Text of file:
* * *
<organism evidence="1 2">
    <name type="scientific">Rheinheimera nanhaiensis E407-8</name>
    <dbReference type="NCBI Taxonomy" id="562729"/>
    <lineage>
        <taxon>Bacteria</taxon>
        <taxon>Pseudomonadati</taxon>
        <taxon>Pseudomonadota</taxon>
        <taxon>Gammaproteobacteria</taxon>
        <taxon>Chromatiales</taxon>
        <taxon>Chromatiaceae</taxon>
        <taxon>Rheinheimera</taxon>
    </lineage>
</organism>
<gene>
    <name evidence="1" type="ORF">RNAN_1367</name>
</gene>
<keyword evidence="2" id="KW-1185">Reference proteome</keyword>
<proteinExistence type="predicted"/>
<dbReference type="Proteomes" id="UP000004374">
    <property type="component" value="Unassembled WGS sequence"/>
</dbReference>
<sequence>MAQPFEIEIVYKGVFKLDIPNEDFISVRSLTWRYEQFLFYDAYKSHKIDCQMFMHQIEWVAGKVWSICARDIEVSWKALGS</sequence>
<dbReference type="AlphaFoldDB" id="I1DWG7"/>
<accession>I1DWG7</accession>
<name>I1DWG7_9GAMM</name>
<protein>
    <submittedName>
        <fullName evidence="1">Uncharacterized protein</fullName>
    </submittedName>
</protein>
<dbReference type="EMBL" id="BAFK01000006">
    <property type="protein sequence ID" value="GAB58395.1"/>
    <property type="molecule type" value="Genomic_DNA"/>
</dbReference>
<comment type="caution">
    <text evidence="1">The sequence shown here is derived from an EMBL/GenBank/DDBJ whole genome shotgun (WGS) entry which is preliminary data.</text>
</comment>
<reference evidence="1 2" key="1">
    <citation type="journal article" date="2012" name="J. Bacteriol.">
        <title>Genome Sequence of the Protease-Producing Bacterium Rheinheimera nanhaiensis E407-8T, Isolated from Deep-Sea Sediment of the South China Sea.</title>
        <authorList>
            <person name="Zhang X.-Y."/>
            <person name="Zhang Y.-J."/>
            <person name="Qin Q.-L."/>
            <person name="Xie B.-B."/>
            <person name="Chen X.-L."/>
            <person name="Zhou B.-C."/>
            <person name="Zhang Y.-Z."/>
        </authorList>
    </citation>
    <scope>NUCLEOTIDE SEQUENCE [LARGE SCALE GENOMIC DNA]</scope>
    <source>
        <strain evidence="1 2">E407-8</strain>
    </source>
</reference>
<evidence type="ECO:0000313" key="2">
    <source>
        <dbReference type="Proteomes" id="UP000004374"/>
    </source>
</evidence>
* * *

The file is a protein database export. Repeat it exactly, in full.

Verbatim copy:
<organism evidence="1 2">
    <name type="scientific">Rheinheimera nanhaiensis E407-8</name>
    <dbReference type="NCBI Taxonomy" id="562729"/>
    <lineage>
        <taxon>Bacteria</taxon>
        <taxon>Pseudomonadati</taxon>
        <taxon>Pseudomonadota</taxon>
        <taxon>Gammaproteobacteria</taxon>
        <taxon>Chromatiales</taxon>
        <taxon>Chromatiaceae</taxon>
        <taxon>Rheinheimera</taxon>
    </lineage>
</organism>
<gene>
    <name evidence="1" type="ORF">RNAN_1367</name>
</gene>
<keyword evidence="2" id="KW-1185">Reference proteome</keyword>
<proteinExistence type="predicted"/>
<dbReference type="Proteomes" id="UP000004374">
    <property type="component" value="Unassembled WGS sequence"/>
</dbReference>
<sequence>MAQPFEIEIVYKGVFKLDIPNEDFISVRSLTWRYEQFLFYDAYKSHKIDCQMFMHQIEWVAGKVWSICARDIEVSWKALGS</sequence>
<dbReference type="AlphaFoldDB" id="I1DWG7"/>
<accession>I1DWG7</accession>
<name>I1DWG7_9GAMM</name>
<protein>
    <submittedName>
        <fullName evidence="1">Uncharacterized protein</fullName>
    </submittedName>
</protein>
<dbReference type="EMBL" id="BAFK01000006">
    <property type="protein sequence ID" value="GAB58395.1"/>
    <property type="molecule type" value="Genomic_DNA"/>
</dbReference>
<comment type="caution">
    <text evidence="1">The sequence shown here is derived from an EMBL/GenBank/DDBJ whole genome shotgun (WGS) entry which is preliminary data.</text>
</comment>
<reference evidence="1 2" key="1">
    <citation type="journal article" date="2012" name="J. Bacteriol.">
        <title>Genome Sequence of the Protease-Producing Bacterium Rheinheimera nanhaiensis E407-8T, Isolated from Deep-Sea Sediment of the South China Sea.</title>
        <authorList>
            <person name="Zhang X.-Y."/>
            <person name="Zhang Y.-J."/>
            <person name="Qin Q.-L."/>
            <person name="Xie B.-B."/>
            <person name="Chen X.-L."/>
            <person name="Zhou B.-C."/>
            <person name="Zhang Y.-Z."/>
        </authorList>
    </citation>
    <scope>NUCLEOTIDE SEQUENCE [LARGE SCALE GENOMIC DNA]</scope>
    <source>
        <strain evidence="1 2">E407-8</strain>
    </source>
</reference>
<evidence type="ECO:0000313" key="2">
    <source>
        <dbReference type="Proteomes" id="UP000004374"/>
    </source>
</evidence>